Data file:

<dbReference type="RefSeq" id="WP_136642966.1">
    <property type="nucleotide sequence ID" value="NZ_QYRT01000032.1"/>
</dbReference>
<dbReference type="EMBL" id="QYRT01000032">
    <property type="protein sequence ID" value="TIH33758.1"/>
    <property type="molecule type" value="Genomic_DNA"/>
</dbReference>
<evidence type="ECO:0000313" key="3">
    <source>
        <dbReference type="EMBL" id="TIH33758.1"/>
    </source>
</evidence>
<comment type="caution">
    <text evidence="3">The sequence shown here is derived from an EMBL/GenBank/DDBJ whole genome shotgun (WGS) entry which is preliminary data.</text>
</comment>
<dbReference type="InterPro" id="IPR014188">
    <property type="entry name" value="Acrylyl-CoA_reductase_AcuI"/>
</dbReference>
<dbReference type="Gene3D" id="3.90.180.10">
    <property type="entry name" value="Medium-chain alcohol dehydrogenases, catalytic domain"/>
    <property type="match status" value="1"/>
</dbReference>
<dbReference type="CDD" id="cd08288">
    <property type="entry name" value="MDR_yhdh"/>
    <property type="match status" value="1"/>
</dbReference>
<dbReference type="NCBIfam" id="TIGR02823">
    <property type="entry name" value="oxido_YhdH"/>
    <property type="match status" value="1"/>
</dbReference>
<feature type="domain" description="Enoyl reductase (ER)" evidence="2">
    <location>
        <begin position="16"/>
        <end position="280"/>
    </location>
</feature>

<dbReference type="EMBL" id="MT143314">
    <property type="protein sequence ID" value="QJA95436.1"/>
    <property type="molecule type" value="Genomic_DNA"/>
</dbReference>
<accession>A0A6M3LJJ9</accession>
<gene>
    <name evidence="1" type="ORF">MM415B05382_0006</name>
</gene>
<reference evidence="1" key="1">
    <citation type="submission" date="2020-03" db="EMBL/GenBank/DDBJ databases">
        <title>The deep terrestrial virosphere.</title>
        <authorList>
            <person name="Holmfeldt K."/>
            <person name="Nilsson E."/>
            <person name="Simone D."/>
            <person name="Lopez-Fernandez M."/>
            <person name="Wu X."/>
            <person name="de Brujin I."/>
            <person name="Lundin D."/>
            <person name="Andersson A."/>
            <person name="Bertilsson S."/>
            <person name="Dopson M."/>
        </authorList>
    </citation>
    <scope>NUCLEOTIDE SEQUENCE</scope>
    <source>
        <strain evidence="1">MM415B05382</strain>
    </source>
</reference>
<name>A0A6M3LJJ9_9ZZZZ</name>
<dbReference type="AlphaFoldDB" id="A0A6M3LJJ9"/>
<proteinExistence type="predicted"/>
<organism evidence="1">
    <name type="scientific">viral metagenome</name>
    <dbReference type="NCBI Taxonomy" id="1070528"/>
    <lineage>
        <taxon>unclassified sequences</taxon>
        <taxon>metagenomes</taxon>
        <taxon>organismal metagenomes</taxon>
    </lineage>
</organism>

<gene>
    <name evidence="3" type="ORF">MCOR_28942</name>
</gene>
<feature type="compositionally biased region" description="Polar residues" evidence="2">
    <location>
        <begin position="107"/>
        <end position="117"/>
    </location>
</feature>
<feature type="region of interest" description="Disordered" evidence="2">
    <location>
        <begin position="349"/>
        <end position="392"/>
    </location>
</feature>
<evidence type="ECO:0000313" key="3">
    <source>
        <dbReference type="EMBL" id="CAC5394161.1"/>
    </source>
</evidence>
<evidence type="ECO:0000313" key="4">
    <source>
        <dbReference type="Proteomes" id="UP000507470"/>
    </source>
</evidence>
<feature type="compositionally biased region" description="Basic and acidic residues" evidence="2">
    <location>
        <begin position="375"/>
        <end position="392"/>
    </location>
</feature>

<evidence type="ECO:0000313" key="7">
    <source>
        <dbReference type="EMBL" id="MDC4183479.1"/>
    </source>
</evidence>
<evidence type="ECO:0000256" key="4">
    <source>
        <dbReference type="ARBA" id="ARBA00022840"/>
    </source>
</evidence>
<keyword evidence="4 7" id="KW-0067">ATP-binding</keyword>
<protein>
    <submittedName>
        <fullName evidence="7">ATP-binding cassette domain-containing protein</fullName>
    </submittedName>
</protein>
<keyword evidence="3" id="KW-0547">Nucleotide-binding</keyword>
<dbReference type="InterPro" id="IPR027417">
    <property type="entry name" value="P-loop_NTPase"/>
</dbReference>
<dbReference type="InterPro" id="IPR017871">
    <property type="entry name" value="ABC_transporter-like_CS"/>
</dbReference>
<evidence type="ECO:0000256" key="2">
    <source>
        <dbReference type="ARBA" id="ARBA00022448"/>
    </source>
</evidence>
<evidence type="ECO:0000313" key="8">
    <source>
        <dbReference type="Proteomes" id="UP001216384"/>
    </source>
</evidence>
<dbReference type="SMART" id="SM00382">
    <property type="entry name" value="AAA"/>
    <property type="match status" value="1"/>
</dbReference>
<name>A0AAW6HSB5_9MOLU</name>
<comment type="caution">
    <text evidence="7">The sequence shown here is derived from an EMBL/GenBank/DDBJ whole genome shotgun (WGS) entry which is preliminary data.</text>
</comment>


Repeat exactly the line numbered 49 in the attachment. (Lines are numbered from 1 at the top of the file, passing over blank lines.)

            <person name="Holmfeldt K."/>